Some people don't celebrate Christmas, because they either believe that it originally began as a pagan holiday or they believe that it has become too commercialized and that we should celebrate Christ every day, not just once a year.
The history of Christmas is actually very convoluted. I thought I understood vaguely where it came from, but when I checked out the wikipedia article on it (link here), I realized that it didn't necessarily begin as a pagan holidays and many religions do actually believe that Christ was born on Christmas. According to one source, "The date of Christmas may have initially been chosen to correspond with the day exactly nine months after early Christians believed Jesus to have been conceived." Basically, the traditional Christmas has had a confusing and mixed history.
Nowadays, according to Wikipedia, "the exact month and day of his birth are unknown." Christmas is seen as a commemoration (to honor the memory of by some observance) of Christ. In general, it doesn't really matter WHAT day Christ was born, the important thing is that He WAS born and He DID live.
However, what do Mormons believe?
We believe that we do know when Christ was born. We believe in modern revelation, which means that God still talks to His servants in these days. (See other blog about that here.) The Lord still lives. He has always talked to prophets and had prophets to guide his children in what he wanted him to do. God doesn't change, so if He has always had prophets, shouldn't he always have prophets?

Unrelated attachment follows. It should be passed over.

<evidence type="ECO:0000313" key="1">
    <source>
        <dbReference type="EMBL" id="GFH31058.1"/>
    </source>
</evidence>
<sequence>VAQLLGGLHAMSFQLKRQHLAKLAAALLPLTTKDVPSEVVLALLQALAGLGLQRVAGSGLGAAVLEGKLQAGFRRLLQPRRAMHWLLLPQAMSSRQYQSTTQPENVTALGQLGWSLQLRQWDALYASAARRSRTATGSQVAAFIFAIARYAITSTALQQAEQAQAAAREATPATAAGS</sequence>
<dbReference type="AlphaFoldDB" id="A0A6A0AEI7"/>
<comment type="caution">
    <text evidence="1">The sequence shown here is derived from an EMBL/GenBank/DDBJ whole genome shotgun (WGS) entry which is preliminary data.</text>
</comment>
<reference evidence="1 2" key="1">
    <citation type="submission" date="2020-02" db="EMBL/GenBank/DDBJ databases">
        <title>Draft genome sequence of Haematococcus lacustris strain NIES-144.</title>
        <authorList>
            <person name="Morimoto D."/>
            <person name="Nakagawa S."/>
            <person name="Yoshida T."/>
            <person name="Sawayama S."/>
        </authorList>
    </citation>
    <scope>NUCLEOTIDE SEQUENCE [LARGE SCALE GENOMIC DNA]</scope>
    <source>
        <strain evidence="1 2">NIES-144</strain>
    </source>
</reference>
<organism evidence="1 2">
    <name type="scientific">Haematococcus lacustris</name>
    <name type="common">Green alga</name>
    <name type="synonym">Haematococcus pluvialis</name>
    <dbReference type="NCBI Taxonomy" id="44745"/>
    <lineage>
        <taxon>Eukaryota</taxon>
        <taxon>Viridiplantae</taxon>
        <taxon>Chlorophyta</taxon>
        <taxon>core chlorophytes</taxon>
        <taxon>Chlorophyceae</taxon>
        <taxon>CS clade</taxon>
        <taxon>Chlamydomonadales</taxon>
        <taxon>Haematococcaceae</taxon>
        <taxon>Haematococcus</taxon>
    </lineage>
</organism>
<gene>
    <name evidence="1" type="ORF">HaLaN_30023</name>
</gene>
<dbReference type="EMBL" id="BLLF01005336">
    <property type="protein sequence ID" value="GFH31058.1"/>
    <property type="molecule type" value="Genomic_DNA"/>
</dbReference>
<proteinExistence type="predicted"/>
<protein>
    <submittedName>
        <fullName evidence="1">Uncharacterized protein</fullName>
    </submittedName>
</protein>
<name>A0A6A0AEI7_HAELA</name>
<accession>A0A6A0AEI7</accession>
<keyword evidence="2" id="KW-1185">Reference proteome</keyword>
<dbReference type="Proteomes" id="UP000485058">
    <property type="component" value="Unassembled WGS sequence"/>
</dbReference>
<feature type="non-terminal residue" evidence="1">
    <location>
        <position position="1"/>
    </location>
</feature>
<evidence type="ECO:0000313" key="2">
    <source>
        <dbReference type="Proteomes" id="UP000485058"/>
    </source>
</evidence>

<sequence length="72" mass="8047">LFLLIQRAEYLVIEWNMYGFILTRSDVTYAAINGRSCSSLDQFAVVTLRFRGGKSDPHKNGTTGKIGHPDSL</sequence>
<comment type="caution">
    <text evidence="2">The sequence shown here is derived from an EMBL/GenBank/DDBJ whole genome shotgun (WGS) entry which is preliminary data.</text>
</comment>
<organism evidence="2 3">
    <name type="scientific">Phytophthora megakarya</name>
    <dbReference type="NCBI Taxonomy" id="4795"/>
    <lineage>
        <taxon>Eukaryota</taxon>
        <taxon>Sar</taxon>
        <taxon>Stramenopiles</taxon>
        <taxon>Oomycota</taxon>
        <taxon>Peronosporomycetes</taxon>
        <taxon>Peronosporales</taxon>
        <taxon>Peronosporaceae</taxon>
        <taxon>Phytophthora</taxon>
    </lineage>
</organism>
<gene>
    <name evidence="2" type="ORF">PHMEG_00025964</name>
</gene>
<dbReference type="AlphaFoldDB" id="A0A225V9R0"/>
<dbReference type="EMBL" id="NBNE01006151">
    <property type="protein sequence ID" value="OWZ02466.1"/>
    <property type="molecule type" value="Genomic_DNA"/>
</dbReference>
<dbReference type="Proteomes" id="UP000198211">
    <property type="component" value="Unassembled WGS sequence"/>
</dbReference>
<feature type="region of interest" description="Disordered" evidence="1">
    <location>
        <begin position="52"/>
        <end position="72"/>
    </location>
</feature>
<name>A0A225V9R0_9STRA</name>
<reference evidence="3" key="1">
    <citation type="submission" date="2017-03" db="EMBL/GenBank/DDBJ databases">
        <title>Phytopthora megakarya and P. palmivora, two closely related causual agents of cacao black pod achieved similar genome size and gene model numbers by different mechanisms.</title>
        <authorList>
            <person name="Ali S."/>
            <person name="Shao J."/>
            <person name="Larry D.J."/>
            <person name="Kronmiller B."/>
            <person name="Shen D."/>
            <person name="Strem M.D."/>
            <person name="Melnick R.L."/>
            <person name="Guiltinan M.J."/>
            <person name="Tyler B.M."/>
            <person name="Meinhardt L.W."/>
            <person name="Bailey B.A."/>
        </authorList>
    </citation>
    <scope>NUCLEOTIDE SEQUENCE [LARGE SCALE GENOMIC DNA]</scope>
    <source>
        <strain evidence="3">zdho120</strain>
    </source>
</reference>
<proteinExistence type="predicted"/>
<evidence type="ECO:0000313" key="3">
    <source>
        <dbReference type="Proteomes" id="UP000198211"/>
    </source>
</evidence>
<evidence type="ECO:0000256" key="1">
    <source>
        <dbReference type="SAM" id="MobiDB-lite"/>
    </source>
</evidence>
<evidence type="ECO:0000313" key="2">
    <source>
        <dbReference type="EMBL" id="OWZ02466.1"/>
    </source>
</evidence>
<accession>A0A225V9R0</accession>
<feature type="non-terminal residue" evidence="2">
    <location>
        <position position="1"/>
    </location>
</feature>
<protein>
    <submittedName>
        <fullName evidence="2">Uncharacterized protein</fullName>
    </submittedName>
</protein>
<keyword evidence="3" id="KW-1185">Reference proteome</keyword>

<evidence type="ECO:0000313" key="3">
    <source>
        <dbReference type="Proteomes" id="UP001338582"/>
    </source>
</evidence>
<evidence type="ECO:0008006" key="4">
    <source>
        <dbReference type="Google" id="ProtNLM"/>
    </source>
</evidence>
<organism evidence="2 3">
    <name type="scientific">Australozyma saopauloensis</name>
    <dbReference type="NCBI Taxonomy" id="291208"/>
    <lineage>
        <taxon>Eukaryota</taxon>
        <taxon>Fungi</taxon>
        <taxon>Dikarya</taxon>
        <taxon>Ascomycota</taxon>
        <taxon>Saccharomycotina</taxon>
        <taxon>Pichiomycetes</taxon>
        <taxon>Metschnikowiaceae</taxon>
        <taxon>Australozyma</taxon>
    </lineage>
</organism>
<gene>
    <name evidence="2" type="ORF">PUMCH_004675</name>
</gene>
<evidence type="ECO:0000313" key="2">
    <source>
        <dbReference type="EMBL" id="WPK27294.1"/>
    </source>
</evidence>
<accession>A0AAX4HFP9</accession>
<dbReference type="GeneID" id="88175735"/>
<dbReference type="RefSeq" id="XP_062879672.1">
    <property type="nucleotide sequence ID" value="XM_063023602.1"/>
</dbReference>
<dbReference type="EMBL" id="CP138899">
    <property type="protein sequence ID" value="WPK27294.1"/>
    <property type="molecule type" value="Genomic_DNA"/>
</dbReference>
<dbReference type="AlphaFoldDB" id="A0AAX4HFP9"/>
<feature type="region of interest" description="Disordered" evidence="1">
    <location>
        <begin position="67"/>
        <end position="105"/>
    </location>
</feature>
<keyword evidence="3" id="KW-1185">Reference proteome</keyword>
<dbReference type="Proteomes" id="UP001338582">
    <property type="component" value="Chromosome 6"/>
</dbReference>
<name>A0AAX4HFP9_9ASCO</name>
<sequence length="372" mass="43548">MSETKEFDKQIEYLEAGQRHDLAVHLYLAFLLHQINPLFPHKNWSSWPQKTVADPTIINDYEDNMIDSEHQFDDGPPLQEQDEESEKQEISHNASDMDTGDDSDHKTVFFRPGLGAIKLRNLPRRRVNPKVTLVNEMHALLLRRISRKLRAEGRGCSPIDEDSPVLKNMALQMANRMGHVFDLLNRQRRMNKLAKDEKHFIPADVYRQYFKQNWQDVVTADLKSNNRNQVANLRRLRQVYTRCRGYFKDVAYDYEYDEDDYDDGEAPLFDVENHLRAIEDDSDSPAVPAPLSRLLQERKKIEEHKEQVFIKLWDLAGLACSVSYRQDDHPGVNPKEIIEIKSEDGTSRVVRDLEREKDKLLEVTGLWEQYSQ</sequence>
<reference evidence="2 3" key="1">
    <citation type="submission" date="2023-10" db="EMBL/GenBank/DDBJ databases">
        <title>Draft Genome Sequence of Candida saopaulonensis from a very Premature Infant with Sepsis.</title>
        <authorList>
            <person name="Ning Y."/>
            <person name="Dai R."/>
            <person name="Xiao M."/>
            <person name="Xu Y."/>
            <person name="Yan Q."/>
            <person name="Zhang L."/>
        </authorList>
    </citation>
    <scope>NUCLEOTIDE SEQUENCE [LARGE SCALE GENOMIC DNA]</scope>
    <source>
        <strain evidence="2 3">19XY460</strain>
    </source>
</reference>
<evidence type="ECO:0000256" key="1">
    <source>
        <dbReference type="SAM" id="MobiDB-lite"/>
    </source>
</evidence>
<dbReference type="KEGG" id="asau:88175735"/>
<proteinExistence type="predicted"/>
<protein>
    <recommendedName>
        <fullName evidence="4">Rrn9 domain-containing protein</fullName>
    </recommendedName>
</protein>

We believe that our prophets have been told when Christ was born. Read the following excerpt from a Student Manuel.
So, though we don't believe that Christ was born on the 25th of December, we love the Christmas season and most of us do participate in it (everyone has their own personal choice of how they celebrate the season). As a commemoration, it is a wonderful celebration. A lot of miraculous and wonderful things happen when people do their best to remember Christ, regardless of what day it is. Christmas, for some people, is the only time of the year that they really contemplate the Savior's birth.The Prophet Joseph Smith recorded that the Lord commanded them to organize the Church on 6 April 1830 (see History of the Church, 1:64). The importance of 6 April was explained by President Harold B. Lee: “April 6, 1973, is a particularly significant date because it commemorates not only the anniversary of the organization of The Church of Jesus Christ of Latter-day Saints in this dispensation, but also the anniversary of the birth of the Savior, our Lord and Master, Jesus Christ” (in Conference Report, Apr. 1973, p. 4; or Ensign, Apr. 1973, p. 2).President Spencer W. Kimball commented that “the name Jesus Christ and what it represents has been plowed deep into the history of the world, never to be uprooted. Christ was born on the sixth of April. Being one of the sons of God and His Only Begotten, his birth is of supreme importance.” (In Conference Report, Apr. 1975, pp. 3–4; or Ensign, May 1975, p. 4.)
Christmas has a wonderful spirit about it, and it is a great time to reflect on Christ's life and His ministry. Whatever day you celebrate the birth of our Savior, may you feel the joy of his love and remember the glad tidings that were sung of by angels.
Merry Christmas to you all. Let us remember Christ each day, and not just on Christmas. I know that as we do that, that we will find peace in our personal lives and guidance in this hectic world.